Saskatchewan

Saskatchewan recognizes Orange Shirt Day today

If you see students going to school wearing orange this morning, there's a reason.

Sept. 30 is day students remember destructive legacy of Indian residentials schools

Dawn Shire's children were all ready for Orange Shirt Day on Friday. (Submitted by Dawn Shire)

If you see students going to school wearing orange this morning, there's a reason.

Sept. 30 is Orange Shirt Day, a day when students across Saskatchewan are recognizing the harm that residential schools did to Indigenous people.

It's the first year Saskatchewan school boards have officially recognized the event.

Throughout the 20th century, Indigenous children were taken out of their home communities and sent to Indian residential schools that had been set up across Canada.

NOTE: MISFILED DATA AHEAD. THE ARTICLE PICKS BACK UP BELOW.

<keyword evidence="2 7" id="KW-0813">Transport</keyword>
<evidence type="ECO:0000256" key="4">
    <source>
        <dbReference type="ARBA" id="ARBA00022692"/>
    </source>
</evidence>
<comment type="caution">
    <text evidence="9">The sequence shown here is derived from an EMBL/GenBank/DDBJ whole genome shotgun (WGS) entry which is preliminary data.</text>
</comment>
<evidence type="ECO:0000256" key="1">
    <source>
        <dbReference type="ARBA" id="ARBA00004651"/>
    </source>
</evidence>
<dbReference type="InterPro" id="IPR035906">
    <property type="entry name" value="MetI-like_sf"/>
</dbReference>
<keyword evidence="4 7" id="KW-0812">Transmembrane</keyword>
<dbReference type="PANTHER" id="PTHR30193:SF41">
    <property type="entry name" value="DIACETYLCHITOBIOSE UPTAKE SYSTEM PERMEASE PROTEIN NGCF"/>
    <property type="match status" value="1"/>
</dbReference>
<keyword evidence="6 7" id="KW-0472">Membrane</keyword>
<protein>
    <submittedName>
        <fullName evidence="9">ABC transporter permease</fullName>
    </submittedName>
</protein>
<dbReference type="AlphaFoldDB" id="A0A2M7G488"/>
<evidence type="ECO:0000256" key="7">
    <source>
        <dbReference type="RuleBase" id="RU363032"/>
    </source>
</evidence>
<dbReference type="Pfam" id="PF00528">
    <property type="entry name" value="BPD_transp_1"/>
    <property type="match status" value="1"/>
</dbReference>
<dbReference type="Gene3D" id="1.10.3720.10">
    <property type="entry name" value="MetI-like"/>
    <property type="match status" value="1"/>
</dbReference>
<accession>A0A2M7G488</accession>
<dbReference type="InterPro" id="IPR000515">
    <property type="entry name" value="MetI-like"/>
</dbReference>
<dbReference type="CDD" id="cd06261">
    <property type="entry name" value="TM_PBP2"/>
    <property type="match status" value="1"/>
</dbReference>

Many Indigenous students lost their language and culture and thousands suffered physical, sexual and emotion abuse at the schools, which were run mainly by churches under the supervision of the federal government. 

The last of those schools was closed in 1996.

Saskatoon's Christine Sommerfeldt sent CBC this picture of her daughter Victoria Sommerfeldt on her way to high school on Friday. (Christine Sommerfeldt)

Shirt a symbol

The day remembers an incident, more than 40 years ago, when a little girl named Phyllis arrived at a residential school in B.C., proudly wearing an orange shirt that was promptly taken away.

Now, the shirt has become a symbol of all those children lost and what they still cope with today.

Orange Shirt Day caps off a series of lessons on residential schools in Saskatchewan.

Among the events taking place today is a neighbourhood walk by orange-shirted students of Sacred Heart Community School in Regina.

Post-secondary institutions are holding events, too.

Wearing your orange shirt today? Send us your photo!

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